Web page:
With hindsight I was a victim of bullying which I didn’t recognise at the time because of the way it was perpetrated. A particular group of team members were really horrible and would go out of their way to make things difficult, sabotaging things that needed to be done. They would use diversionary techniques, dodging issues, acting oblivious or playing dumb, withholding information. They were very clever about it; it was all done under the radar in an insidious manner so there was nothing tangible I could complain about. 
2013 was my annus horriblis and everything came to a head. That summer two things happened that completely tipped me over the edge, and I plummeted deeper than ever before. I was the target of a very nasty, callous workplace witch hunt and while I was going through that my husband admitted that he didn’t want to be with me anymore. He left. I properly hit rock bottom . A single parent without a job. 
For the sake of my boy I have to get back up, dust myself down and start afresh. I have to show him that I’m made of sterner stuff and I ain’t no quitter. Besides which, I need to keep a roof over our heads, I’m not prepared to lose my home as well. 

Doing whatever it takes 

Despite these horrible, stressful circumstances I had a tiny flicker of hope still left in me. I recognised that this was my opportunity to reclaim my identity, create boundaries and take control of my future. To be a new and improved version of me. To set a good example to my boy, I realised that I had to invest in, and look after, myself; put my own oxygen mask on first and believe that I was worth it.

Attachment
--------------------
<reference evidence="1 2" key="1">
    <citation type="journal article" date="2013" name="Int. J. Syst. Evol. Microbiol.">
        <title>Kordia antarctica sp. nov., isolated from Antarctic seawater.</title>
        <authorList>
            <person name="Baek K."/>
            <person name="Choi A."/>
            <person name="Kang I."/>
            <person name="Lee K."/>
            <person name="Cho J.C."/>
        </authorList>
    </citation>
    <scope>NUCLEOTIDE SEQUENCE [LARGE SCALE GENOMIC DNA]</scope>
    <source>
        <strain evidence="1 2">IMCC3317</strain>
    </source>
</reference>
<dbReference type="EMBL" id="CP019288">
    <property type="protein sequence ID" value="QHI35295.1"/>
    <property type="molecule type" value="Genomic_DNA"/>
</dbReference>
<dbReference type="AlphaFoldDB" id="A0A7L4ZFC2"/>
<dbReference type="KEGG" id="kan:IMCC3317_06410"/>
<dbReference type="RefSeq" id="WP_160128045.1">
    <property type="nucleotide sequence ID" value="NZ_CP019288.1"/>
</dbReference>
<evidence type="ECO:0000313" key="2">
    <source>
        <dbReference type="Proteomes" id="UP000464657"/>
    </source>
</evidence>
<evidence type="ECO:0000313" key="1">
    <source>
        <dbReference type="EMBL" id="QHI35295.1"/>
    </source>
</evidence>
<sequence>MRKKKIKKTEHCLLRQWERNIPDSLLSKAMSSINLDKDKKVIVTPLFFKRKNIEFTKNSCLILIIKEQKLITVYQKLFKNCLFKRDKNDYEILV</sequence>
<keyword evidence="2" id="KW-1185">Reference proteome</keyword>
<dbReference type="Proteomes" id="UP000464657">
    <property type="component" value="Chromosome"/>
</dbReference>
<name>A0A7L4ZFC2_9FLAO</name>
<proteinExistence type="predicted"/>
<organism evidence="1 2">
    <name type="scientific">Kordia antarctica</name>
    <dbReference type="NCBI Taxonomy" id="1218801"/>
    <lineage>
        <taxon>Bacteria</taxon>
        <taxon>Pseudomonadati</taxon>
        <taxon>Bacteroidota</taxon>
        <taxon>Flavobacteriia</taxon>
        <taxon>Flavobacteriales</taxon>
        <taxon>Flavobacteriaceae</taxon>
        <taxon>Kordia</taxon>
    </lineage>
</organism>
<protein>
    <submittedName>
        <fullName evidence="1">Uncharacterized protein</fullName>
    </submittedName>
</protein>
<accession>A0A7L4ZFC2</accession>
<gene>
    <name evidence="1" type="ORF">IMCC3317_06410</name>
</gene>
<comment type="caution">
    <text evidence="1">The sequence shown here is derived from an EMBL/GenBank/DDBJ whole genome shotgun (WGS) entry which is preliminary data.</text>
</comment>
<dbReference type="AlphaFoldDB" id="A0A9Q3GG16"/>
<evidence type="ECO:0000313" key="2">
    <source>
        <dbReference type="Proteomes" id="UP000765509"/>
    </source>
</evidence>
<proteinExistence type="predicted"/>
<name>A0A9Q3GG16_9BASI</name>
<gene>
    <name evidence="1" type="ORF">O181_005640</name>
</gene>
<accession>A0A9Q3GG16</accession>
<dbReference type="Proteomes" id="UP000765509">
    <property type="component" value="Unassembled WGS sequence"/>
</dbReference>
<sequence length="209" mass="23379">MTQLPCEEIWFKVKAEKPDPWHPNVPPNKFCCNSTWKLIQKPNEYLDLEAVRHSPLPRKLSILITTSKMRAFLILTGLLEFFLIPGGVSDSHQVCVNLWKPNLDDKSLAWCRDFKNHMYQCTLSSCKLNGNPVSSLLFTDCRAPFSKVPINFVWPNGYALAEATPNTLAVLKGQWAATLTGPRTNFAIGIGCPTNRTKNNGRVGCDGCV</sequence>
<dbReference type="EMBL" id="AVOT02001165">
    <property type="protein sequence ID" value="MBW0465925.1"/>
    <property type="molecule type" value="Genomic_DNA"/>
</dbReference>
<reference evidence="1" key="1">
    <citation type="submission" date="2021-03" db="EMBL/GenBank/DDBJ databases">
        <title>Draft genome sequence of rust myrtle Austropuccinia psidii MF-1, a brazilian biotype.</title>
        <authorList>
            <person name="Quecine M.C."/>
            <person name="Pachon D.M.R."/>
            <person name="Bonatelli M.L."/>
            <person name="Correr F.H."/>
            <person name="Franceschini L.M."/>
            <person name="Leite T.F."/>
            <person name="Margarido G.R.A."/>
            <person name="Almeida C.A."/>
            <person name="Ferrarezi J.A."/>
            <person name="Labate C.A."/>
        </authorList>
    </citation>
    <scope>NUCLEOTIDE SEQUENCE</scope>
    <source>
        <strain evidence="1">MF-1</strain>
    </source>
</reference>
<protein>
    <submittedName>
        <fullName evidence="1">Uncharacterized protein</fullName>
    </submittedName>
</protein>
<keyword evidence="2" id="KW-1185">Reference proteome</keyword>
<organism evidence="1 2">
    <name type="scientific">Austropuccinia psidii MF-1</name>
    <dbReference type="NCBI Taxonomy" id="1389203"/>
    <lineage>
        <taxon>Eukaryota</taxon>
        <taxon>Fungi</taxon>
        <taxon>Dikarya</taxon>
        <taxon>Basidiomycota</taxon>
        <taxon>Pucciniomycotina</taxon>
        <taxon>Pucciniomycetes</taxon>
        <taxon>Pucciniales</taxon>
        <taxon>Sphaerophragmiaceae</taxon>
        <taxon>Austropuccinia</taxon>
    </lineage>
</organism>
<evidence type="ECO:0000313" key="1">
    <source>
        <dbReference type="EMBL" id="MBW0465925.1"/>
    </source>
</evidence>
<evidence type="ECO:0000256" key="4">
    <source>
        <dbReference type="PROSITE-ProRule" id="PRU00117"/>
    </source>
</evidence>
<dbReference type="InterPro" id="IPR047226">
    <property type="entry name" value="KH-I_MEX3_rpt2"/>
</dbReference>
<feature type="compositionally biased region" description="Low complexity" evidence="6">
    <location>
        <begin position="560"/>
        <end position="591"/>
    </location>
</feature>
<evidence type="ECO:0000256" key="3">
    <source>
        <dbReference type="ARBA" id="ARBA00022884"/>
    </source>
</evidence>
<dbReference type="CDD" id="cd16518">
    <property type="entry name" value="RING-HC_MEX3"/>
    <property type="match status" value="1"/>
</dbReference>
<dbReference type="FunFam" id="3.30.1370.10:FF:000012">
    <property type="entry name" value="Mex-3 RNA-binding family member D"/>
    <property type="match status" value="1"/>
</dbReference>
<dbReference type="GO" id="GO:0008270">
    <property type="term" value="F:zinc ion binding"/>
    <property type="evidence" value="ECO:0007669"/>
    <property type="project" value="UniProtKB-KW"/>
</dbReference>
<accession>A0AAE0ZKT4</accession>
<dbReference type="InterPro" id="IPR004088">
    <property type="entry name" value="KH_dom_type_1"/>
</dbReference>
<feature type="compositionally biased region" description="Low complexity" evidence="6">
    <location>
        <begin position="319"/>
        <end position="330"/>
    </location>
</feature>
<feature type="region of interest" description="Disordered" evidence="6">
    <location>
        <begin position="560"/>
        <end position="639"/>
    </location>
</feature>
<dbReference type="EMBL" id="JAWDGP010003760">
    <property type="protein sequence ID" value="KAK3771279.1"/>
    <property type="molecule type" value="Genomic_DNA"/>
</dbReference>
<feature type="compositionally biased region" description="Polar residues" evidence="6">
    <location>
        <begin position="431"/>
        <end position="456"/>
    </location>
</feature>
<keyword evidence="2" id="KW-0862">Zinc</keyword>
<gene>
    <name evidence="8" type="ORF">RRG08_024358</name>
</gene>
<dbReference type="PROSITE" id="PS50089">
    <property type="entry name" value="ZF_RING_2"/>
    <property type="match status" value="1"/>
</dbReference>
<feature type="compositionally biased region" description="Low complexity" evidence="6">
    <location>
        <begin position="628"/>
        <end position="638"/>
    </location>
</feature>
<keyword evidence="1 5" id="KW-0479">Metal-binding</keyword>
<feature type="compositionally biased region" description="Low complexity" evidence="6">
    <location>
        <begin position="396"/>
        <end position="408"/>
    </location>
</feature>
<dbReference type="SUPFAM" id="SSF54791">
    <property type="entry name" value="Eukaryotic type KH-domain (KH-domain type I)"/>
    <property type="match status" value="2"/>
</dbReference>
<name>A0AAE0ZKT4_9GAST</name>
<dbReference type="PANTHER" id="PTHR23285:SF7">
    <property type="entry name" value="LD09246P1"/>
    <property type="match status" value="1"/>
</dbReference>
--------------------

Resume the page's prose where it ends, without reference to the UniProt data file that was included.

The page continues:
I realised it was important for me, moving forward, to have boundaries and protect myself. I specifically wanted rewarding work that made my heart sing and no nasty boss . I helped build my self-worth back up by doing voluntary work in our local Mind charity shop, styling the mannequins in the window each week. I also delivered make up classes to cancer patients through the Look Good Feel Better charity. Both roles were rewarding. 
I rented out my spare rooms through Airbnb, delivered beginners drawing classes around my kitchen table, took on part time shop work and did anything else I could to supplement my income whilst getting my colour and style business off the ground. 
Thankfully, I came out of the other side of this loss of identity and found myself again with knobs on. It’s my ‘why’ and a powerful part of my story that resonates with many of the women I work with. I’ve been in business over 9 years now and have established myself as a bit of a maverick, supporting other women to proudly embrace their uniqueness. 
Fabulous fifties 
I’m super proud of my achievements. I have raised over £14k for cancer charities in my mum’s memory since 2017, by organising Swishes, clothes swap events that, apart from being an amazing annual community event, also keep clothing out of landfill. 
I’ve been on local TV and radio, been many a podcast guest and spoken to countless groups over the past 9 years. 
I became a published author in 2021, firstly in an anthology, then my own book Project FAB! later in the year. Lastly, I founded the FAB Business Club in 2022, when I couldn’t find the Goldilocks community I was craving. I’m delighted that it is going from strength to strength, and I now have affiliates hosting their own meetings. Women empowering women is such a wonderful thing and I feel blessed to be in that kind of environment with my work these days. I will never take that feeling for granted. 
I reckon I’ve managed to pack quite a lot into my 50’s so far. If you’d told me, I’d have done all this 10 years ago I’d have found it hard to believe. I’m now wondering what else I can achieve in the next 10 years.